If you locate a draw or pinch point that connects two large tracts of timber or that offers a transition from two different types of cover (CRP to Crop Field, etc.) you just might be in business. Post rut mature bucks will slip through these areas looking for hot does, feeling secure and concealed the entire way but they are not dumb, they have been through the ringer in years past. They also have experienced gun season, meaning they are on alert a lot more than they were just a week or two back.
Now, here are a couple of things to keep in mind before you just go hang a stand in the first draw you find. Keep the prevailing wind direction in mind, as it relates to the direction you anticipate the bucks to be traveling from. Also, since bucks will be using their nose non-stop during the post rut, they will key in on areas where they can easily catch the wind. So, this means that a draw that is low or out of the wind may not be utilized as much as a draw or finger that is more open or higher in elevation.
Ridges above Bedding Areas
Like we just mentioned, during the post rut mature bucks like to let their nose do all the work when it comes to locating does. They are getting low on energy, meaning any shortcuts they can take they will most certainly use. The wind is their friend, as a mature buck can smell a doe in estrus from a long distance away. You may have heard the term “buck trail” or “secondary trail” used in articles that discuss how to hunt bucks during the rut. What these terms are often referring to are the trials that bucks will use during the rut and post-rut in an attempt to use the wind to their advantage, in locating does.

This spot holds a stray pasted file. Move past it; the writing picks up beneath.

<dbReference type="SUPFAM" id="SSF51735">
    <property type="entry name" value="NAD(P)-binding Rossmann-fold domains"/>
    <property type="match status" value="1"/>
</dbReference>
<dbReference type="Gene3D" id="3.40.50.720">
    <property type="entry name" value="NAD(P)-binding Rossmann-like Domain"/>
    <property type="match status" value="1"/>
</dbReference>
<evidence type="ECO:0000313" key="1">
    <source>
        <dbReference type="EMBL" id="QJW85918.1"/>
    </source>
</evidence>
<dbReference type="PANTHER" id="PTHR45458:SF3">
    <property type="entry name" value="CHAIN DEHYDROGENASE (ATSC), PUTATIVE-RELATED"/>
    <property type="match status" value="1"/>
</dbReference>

While there are certainly other areas that can be excellent places to ambush a big buck during the post rut, hunting ridge tops above or upslope from known bedding areas are often unbeatable. While the title says “ridges”, this can be somewhat of an exaggeration.
What you are really looking for areas where a buck might be able to get “above” the does and use the topography to funnel the wind to their nose. These areas may not truly be ridges and could be areas such as creek banks, hillsides or hilltops, anywhere that bucks might be able to use the terrain and wind to maximize his ole’ sniffer. These trials are typically characterized by multiple scrapes and rubs, and will generally be just off from any major trail. These sets can be absolute dynamite during the post rut!
Cover is King
Woody draws, and thickets or CRP grass can be excellent areas for mature bucks trying to escape hunting pressure, or trying to find does. If you locate these areas within close proximity to a food source, then you are in business.
Use Deer Calls!
This tip may seem odd to you. Most hunters think that by the time the post rut arrives, deer have heard just about any and all calls that a hunter could possibly make. They have heard the longest grunts, the loudest bleats, and the all to familiar sound of antlers smashing together over and over again ( all calls that should never be heard). While every bit of this is true, and bucks are weary of calls, actual natural sounding well-executed deer calls can and will work during the post rut.
When discussing hunting the post rut, you cannot go without touching on the importance of food. As the rut wanes into the post-rut, and the post-rut gives way to the late season, food becomes more and more of a focus for deer. Does that have already been bred, and young bucks exhausted from the rut begin slamming food during the later stages of the post rut. Sure enough mature bucks follow suite as the last does come out of estrus. During the post rut, always keep a close eye on late season food sources.
Get out there!
While you might hate hearing the rut is over, you can’t help but be pleased to hear that chances to put a mature buck on the ground still exist. Get out and hunt the post rut, it could be your last, best chance at a mature buck!